These are the Blue Sky Worsted Cotton yarns I purchased, with an intention to knit a baby blanket for a friend. The combination looked so lovely at first but it didn’t work for me when I actually knit them together. I think it’s because some of the colors are so similar (too similar, in fact) and the dark green skein stood out like a sore thumb. Whatever the reason, this combination just wasn’t meant to be.
Individually, however, they are stunning! It’s worsted cotton so it’s nice and slippery which makes knitting – especially with Turbo Addi needles – such ease. I’m so glad I decided to turn some of them into simple seed stitch cowl (others were knit into a pair of fingerless gloves). Of the three I knit so far (here’s the first one I knit and the pattern), the lavender one is probably my favorite.
I purchased a few more skeins of the same Blue Sky Worsted Cotton yarn to turn them into more cowls. There goes my plan to reduce the yarn stash but it’s just too much fun to knit with them! Maybe I’ll sell a few to justify the impulse purchase!
Let the holiday knitting commence!
Blue Sky Worsted Cotton in Lavender (644)
Blue Sky Worsted Cotton in Azul (628)
Cats might have nine lives but this skein of yarn lived just about 10. I initially purchased this cozy Blue Sky Worsted Cotton (in Bone) yarn from Purl Soho, along with several other pastel colors, to knit a baby blanket for a friend who’s expecting her first baby in December. I actually finished the blanket but I didn’t like how it turned out (it was too narrow) so I frogged it and tried again with some necessary tweaks. But even after knitting six skeins of yarn twice (and blocking the blanket twice — eek), I still didn’t like it. I took that as a sign that these yarns were meant to become something else.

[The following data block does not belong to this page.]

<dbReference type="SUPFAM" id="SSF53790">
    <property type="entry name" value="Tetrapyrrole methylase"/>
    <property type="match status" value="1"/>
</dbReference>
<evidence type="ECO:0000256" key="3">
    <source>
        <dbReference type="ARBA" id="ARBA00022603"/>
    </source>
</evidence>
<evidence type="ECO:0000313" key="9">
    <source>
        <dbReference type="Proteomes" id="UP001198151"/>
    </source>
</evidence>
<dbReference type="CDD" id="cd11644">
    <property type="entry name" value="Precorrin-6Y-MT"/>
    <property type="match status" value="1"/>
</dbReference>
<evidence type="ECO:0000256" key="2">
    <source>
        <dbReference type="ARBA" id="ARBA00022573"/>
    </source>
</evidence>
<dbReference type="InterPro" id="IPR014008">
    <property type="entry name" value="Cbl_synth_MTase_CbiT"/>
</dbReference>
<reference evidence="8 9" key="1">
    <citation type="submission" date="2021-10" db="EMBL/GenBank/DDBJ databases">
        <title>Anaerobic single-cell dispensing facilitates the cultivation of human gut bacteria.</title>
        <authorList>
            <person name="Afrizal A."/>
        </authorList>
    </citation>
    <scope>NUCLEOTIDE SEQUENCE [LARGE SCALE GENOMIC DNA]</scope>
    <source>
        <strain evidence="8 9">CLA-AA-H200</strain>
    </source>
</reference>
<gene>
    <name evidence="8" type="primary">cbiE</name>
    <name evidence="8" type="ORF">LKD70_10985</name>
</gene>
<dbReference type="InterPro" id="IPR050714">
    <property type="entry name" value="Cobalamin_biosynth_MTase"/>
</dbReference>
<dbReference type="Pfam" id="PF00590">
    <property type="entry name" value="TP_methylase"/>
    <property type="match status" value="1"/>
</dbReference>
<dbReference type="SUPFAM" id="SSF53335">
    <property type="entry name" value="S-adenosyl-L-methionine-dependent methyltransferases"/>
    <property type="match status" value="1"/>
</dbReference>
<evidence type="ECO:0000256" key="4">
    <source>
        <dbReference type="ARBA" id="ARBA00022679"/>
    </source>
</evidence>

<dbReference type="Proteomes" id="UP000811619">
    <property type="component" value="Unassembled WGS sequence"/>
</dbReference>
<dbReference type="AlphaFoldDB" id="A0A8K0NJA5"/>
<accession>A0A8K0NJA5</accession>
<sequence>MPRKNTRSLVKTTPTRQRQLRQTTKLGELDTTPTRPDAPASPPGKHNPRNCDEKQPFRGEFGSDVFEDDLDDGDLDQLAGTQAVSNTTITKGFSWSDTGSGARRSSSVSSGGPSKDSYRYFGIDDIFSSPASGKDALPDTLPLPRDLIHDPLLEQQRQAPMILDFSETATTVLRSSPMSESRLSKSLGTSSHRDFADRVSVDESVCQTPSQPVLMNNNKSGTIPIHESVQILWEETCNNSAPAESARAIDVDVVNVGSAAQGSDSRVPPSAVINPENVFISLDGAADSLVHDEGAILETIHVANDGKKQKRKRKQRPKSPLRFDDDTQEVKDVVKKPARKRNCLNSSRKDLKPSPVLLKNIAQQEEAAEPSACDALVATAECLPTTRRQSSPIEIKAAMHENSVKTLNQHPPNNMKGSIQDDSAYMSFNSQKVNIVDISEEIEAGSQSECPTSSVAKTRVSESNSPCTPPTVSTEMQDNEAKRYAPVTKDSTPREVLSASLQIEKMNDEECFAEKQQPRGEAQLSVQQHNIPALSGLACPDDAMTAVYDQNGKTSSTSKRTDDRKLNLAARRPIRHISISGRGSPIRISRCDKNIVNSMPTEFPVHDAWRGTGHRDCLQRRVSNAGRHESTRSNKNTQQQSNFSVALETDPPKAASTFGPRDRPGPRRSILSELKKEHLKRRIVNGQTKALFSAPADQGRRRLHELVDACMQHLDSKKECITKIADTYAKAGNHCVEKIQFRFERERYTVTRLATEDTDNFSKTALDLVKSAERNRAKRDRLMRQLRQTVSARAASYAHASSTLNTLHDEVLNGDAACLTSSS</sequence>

I got the idea to knit a cowl after reading this post from Knit and Bake. It’s a very straightforward seed-stitch but its simplicity is so lovely it made me swoon. I love a seed stitch – it creates such wonderful texture and warmth. I can’t wait for the temperature to drop so I can adorn my neck with this cozy cowl. And a great part is that this knits up in no time. I finished mine in about 4 hours, while watching the old Sex and the City episodes when the baby was a sleep at night.
Seed Stitch Cowl
(This pattern was inspired by a cowl by Knit and Bake. I changed the needle size and the number of cast ons.)
Circular needle (20 inches or shorter) or four double-pointed needles in US size 10.5 mm
1 Skein of yarn (100 g). I used Blue Sky Worsted Cotton in Bone (80).
Cast on 77 stitches. Knit in the round, while trying not to twist. K1, P1 all the way across the row, until you have just enough yarn to bind off. Bind off loosely.
The finished cowl measured 24 in (circumference) x 8 in (length).
Just a quick note: I like my cowl really loose. If you like yours a bit more snug around the neck, reduce the number of cast on stitches. As long as the cast on ends in an odd number, you’re good to go!
Is it fall yet?